In this case, Theo incurs some damage because of the invoice issue to MME for the office equipment as per the agreement made between Cassie and Theo on behalf of MME. The contract made by Theo and Cassie makes MME liable in the case of some problems

MME is liable for the damage caused to Theo. Pat, the owner of MME, was the one who instructed Cassie to report back to the office with a recommendation and then informed Theo that Cassie was going to inspect the property and be committed to a lease. Therefore, MME should compensate Theo for the injury. The same applied in (Thompson vs. Scllermerlwrn-, 6 N. Y. 92, 55 Am. Dec. 385,). It is clear that Pat violated the agreement made between MME and Theo, thus making him liable for the damages experienced by Theo (Grady Vs. American Central Insurance Company. May, 1876.).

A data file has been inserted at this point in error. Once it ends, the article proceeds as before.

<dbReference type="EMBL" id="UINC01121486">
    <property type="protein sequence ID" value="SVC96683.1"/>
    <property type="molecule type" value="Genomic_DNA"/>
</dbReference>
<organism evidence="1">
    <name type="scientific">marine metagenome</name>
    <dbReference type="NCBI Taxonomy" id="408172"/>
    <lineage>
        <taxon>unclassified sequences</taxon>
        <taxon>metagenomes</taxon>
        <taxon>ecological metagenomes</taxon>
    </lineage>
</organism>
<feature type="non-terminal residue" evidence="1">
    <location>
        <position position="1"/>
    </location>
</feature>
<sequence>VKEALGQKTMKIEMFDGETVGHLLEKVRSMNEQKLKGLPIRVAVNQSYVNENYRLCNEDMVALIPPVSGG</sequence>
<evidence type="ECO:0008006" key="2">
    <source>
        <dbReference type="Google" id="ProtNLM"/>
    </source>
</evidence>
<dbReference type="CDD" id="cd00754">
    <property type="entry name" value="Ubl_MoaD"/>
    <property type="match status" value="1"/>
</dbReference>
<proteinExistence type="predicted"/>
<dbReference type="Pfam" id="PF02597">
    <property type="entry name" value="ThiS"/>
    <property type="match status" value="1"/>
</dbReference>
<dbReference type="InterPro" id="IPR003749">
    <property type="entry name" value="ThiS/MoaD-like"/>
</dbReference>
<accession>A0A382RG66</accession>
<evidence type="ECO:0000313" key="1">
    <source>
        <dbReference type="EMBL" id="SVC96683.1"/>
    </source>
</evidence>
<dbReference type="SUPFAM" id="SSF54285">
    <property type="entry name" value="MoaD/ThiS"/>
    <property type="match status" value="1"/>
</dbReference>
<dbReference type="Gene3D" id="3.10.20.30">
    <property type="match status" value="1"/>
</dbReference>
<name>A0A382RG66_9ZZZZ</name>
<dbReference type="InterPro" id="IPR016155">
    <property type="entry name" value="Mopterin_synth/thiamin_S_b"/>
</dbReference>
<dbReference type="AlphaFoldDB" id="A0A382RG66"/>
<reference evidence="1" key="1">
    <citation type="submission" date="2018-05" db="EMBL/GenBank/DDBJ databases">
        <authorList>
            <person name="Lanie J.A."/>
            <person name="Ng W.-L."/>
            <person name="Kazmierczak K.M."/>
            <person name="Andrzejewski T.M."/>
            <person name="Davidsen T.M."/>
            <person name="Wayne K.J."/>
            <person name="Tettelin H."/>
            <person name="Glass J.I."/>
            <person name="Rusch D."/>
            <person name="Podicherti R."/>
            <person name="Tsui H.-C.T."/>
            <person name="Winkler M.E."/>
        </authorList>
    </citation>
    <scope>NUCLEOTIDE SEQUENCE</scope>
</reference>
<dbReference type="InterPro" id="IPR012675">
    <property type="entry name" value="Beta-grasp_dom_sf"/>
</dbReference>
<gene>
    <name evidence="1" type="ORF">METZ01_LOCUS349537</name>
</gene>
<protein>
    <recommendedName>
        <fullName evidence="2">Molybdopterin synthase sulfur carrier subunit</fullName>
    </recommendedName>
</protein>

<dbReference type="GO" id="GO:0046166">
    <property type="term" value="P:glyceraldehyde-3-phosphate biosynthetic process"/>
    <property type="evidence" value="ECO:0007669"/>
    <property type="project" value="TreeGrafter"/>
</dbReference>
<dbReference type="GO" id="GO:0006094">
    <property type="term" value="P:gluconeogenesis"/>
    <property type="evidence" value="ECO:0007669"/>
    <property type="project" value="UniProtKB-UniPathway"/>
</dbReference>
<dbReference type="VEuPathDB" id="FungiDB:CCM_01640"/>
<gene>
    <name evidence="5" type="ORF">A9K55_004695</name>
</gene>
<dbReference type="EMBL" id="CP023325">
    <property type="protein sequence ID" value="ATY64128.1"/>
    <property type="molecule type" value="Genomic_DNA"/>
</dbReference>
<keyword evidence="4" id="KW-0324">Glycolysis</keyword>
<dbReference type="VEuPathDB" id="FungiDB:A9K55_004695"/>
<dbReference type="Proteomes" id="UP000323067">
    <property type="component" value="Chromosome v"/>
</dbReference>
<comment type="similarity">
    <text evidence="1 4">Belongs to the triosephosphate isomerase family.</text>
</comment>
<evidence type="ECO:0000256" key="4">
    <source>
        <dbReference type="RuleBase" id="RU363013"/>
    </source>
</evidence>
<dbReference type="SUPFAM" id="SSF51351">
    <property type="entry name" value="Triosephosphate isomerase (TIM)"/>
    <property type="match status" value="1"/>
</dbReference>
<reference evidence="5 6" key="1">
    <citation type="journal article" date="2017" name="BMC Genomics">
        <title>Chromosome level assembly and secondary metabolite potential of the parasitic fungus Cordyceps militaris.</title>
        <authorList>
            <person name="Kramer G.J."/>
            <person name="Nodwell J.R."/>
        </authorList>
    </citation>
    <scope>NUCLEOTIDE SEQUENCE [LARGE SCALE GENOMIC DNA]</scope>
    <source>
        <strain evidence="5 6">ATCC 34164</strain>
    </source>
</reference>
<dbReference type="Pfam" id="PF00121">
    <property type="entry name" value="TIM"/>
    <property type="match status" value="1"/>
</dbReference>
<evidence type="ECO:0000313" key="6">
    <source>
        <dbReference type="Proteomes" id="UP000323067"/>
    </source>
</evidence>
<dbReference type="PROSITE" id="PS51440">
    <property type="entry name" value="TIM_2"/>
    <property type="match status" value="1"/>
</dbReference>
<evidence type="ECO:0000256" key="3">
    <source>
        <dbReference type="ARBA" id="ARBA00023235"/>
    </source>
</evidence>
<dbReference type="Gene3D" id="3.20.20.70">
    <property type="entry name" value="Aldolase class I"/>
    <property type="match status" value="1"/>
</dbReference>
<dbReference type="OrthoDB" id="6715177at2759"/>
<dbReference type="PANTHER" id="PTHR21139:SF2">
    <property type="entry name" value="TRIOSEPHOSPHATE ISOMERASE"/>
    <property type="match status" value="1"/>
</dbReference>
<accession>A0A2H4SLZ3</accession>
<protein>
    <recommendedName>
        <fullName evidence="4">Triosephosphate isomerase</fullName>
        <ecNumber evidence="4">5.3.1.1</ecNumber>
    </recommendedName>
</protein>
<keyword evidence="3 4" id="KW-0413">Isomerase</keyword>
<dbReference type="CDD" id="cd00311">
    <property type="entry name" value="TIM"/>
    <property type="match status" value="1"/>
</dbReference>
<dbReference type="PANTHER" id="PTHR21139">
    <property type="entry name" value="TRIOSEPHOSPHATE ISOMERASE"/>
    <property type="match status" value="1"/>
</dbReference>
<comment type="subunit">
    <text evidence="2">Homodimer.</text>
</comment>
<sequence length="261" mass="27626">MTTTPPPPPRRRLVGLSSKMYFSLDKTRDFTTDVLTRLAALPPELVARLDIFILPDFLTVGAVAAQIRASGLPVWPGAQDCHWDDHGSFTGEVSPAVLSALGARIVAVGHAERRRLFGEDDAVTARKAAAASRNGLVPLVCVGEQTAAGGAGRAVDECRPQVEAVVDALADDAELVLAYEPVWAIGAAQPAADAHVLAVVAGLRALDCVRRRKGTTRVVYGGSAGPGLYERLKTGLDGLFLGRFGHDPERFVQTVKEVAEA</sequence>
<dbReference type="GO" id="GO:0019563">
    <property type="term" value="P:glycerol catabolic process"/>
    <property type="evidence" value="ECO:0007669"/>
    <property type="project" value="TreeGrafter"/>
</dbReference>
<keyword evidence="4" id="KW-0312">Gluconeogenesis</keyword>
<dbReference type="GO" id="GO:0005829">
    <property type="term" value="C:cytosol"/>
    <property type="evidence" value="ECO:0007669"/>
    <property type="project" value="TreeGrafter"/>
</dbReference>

Question 2: The relationship between agency and contract law

Similarities

Agency law and contract law are associated with a formation of a legal relationship between parties. The agency and contract law are applied when there is a violation of an agreement between the involved parties whereby one of the parties has suffered some damages or injury resulting from the conduct of the other party. The two laws are formed when the involved parties have the capacity to engage in a legal relationship.

Differences